Back in my day... (Yes, I'm pulling out a "back in my day." Ever since I turned forty-ten I feel strangely compelled to use a "back in my day" as often as possible.)
|From "back in my day." I'm the Bugs Bunny in the middle. My brother was some cut-rate, green-faced Spider-Man. And my sister (on the left) was dressed as...either a gypsy or Barbara Bush?|
(Where was I? Oh yes...) Back in my day, if you wanted to get a lot of candy on Halloween, you had to knock on a lot of doors. I grew up in a very small town. Every year at Halloween we would literally knock on every door in town. It gave us a sense of pride, it was good exercise, and it trained us for those days ten or twelve years later when we knock on doors as Mormon missionaries.
But, today's kids have it easy. Trunk-or-treats. They pull up to a parking lot, make the long, three-step walk from one car trunk to the next car trunk, and in ten minutes have a full bag of candy! They get no pride from canvassing the entire town, they get no exercise, and they get no door-knocking missionary training.
I can understand the appeal of the trunk-or-treat. It's quick, it's easy, and in less than a half an hour a lot of candy gets exchanged and you get to see all the other costumes.
There is one distinct disadvantage for adults: the headache. Yes, I mean a literal headache. You see, once you back up to a curb and open the trunk on the mini-van (and let's face it, we all have mini-vans,) the height of the open trunk is just right to whack your head against. We were the only family at our trunk-or-treat with our trunk closed, because after I had hit my head on it once and The Wife had hit her head on it twice, we were done with the trunk. We passed out our candy from the back bumper. While everyone else was trunk-or-treating we were bumper-treating. Not that the kids cared one way or the other.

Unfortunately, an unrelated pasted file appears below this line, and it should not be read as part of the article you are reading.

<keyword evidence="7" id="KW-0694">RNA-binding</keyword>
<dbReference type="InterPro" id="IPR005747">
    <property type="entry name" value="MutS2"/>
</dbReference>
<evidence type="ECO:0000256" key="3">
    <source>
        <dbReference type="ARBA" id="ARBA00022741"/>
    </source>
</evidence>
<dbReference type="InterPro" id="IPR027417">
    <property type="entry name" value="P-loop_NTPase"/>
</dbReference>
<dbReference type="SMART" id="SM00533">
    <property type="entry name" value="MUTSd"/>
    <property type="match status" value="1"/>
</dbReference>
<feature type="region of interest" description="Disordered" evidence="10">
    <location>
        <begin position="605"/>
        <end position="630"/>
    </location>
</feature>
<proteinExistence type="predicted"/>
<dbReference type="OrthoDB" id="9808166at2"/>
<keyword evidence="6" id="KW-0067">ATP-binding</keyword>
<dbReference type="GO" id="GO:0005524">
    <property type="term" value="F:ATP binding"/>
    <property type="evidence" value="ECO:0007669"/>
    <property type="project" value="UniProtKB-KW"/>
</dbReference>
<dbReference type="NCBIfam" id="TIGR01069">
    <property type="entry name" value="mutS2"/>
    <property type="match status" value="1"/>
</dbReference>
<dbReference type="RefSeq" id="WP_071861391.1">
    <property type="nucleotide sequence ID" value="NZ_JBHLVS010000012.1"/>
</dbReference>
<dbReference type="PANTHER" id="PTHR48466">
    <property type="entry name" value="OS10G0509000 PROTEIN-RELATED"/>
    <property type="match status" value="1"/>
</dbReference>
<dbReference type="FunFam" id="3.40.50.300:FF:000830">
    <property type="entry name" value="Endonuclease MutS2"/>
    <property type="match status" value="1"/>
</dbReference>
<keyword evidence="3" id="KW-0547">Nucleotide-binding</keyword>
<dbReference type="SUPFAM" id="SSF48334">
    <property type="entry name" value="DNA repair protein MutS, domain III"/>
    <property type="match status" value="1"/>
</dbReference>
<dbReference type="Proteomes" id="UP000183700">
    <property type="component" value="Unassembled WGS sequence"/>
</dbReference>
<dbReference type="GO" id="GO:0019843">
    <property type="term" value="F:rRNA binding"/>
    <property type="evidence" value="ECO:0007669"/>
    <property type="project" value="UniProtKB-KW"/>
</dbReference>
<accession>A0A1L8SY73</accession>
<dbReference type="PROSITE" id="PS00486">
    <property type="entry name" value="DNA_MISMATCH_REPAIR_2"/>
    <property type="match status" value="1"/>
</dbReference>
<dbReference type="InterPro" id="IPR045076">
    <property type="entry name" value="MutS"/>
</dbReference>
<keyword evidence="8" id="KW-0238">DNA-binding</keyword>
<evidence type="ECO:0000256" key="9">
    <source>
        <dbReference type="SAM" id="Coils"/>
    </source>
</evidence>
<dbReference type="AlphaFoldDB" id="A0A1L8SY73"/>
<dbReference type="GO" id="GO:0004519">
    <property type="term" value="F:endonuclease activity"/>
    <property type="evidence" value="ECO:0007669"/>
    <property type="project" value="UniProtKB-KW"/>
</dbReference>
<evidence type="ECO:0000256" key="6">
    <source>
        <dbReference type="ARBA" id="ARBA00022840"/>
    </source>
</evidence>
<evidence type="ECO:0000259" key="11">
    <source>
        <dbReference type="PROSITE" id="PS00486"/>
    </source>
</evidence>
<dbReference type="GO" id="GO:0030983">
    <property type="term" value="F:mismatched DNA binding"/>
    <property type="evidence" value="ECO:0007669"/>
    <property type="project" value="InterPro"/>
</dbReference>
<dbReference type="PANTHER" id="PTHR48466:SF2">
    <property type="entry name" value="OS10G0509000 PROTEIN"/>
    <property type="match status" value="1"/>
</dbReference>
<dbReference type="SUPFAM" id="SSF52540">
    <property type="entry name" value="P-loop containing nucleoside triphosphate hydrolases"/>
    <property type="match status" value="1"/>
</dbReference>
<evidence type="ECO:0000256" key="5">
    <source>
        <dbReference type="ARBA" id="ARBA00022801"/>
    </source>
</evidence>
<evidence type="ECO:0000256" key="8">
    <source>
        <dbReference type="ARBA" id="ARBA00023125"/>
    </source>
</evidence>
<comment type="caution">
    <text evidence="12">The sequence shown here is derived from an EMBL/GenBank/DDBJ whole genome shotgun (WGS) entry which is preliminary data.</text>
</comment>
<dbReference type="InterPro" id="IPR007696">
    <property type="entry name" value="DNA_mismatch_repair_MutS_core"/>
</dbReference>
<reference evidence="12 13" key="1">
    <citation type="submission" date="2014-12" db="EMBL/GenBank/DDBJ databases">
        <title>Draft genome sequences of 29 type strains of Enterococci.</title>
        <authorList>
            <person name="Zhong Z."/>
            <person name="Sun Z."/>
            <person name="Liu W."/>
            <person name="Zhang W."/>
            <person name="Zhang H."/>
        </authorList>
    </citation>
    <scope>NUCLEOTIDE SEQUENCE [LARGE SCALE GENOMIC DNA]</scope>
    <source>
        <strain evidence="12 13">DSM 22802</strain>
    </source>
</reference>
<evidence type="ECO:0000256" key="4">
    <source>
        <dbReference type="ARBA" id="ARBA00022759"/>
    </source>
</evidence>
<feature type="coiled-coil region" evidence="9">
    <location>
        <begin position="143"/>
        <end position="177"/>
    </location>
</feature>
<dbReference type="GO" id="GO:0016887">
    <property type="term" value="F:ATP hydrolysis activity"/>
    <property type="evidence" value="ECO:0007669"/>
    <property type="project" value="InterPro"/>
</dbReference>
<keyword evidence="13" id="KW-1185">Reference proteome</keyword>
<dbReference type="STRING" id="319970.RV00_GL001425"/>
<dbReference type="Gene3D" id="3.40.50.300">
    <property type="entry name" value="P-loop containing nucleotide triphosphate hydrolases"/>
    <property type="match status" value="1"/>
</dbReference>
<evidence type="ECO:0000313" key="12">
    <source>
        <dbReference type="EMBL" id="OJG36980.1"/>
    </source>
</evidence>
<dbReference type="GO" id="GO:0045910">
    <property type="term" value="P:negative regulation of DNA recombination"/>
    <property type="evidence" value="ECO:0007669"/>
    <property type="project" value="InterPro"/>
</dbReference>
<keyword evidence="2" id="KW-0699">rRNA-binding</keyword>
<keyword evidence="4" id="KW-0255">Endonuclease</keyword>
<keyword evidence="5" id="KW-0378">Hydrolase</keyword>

Of course nowadays (yes, I'm using "nowadays," too) by the time Halloween rolls around the kids have already had a church party, a school party, a school parade, and probably a neighborhood party or two. They're too exhausted to walk the entire town and knock on all the doors. At some point Halloween went from being a one-night thing when kids walked around asking for candy into a two week long party/festival! (It's basically Mardi Gras with more candy and fewer beads.)
There are so many parties and/or events that you end up left with three choices: 1) Wear the same costume to all the events, despite how dirty/soiled/stinky the costume may be by the final event. 2) Wash the costume between every event, hoping that the frequent washings don't ruin or damage the costume at all. Or, C) Have a different costume for each separate party/event.
Maybe it's just as well that these kids today have the trunk-or-treats. After all of the parties and celebrations, I don't think they'd have the energy to knock on all the doors in town.